Committee on House Administration - Ranking Democratic Member Robert A. Brady's statement on Legislative branch appropriations bill

Jul 22, 2011
Press Release

Below is a copy of Mr. Brady’s statement for the record on the Legislative branch appropriations bill to be considered later this evening.

 

Mr. Chairman, I’ve seen some bad Legislative branch bills reported from Appropriations in my years here, but this is by far the worst.  In my judgment, the committee has failed to attend to the needs of this branch of government and done so for no apparent reason other than its adherence to an ideology exalting short-term political gain over long-term, careful stewardship of this first branch of government.  There is no word to describe this bill other than “reckless” and I will not support it in its present form.  Funding Capitol Hill’s agencies at the levels contemplated in this bill will inflict real damage.

 

                For example, this bill cuts the House itself by 7.9%, not the advertised 6.5%, when one factors in the cuts to the Architect’s House Office Buildings account.  Make no mistake:  we Members will feel that cut. We will have fewer aides to help us answer our mail and help us with our committee work, so by definition there will be less of that work performed.  Our standing committees are where oversight takes place, so federal agencies will have an easier time avoiding congressional scrutiny.  Constituents who visit our congressional office buildings will find them in even more dilapidated shape than they already are because we are dramatically underfunding maintenance, something our property-owning constituents know costs only more money in the long run.

 

                Other agencies covered in this bill received similarly short-sighted treatment.  The Compliance Office, designed to ensure that Congress lives under the same employment and anti-discrimination laws as private employers, will suffer a 6.4% cut.  A cynic might conclude such a cut is designed to cripple a tiny agency inadequately staffed in the first place.  The Library of Congress, our country’s premier cultural institution, gets cut 8.5%, threatening a return to the days where books sit on the floor for want of staff to shelve them, copyright applications take months to process instead of days, and services decline to libraries nationwide as well as research support to Congress itself.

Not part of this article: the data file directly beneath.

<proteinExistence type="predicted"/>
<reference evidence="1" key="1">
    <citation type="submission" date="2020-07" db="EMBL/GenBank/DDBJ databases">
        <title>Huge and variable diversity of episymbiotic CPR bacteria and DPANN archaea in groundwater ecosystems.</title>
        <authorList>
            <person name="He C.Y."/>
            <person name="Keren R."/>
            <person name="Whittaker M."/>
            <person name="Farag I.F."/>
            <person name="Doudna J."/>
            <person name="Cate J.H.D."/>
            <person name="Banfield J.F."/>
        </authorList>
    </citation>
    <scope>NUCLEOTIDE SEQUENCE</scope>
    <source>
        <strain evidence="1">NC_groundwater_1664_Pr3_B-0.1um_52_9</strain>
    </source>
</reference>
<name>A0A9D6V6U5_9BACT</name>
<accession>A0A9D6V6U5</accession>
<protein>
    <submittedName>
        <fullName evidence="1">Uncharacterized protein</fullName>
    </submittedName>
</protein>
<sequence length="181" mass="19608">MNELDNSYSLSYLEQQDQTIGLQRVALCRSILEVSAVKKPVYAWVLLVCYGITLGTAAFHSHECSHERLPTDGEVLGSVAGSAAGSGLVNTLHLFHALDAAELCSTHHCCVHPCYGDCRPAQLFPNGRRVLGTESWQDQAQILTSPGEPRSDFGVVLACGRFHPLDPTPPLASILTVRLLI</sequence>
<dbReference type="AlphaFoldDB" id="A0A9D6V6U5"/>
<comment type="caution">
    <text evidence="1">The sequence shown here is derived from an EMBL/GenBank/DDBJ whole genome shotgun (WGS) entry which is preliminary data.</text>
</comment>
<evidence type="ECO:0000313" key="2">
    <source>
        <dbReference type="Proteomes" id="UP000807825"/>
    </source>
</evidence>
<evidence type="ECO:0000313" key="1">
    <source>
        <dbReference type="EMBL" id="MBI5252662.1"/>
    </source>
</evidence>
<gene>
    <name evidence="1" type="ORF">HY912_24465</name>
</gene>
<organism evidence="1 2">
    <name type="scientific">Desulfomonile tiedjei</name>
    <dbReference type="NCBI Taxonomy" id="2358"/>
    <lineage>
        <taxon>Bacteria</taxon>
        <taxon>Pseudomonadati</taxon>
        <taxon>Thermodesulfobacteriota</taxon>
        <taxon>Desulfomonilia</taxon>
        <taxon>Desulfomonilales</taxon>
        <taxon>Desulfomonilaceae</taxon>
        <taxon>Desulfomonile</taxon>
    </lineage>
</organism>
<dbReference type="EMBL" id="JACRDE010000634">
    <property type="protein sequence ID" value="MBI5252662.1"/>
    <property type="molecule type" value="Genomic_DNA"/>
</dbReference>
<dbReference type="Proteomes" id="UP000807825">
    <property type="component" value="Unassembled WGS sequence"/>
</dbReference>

The bill will cut the Government Printing Office’s account for congressional printing by a stunning 16.6%.  This appropriation supports the printing and posting online of all our bills, resolutions, reports and the Congressional Record.  This ill-conceived cut threatens timely and efficient operation of both houses of Congress, especially if paired with an amendment by the gentleman from Indiana to reduce it by $3.4-million more.  Many at the GPO are already worried about potential lay-offs as a result.  The Superintendent of Documents account, which enhances public transparency by distributing federal documents to depository libraries nationwide, faces a 12.1% cut in the bill and more if our Indiana colleague’s amendment prevails.  The Sunlight Foundation, a self-styled transparency advocate, believes GPO’s been “drastically cut” even without further reductions. 

 

                The Congressional Budget Office and the General Accountability Office, which both help the Congress to assess budgetary accountability, receive 6.4% cuts, signaling the value the committee places on their very important work.  To its credit, the bill holds the Architect of the Capitol’s cuts for everything but the congressional office buildings to 1.5% below last year.  The Architect operates many of our iconic facilities including the Capitol, the Supreme Court and the Library of Congress.  If we were serious about preserving these hallmarks of American democracy and in creating jobs to strengthen our struggling economy, we would spend more in this area, not less.

 

                                I urge my colleagues to reject this bill.  We can do better.

Congress Number: 
112th Congress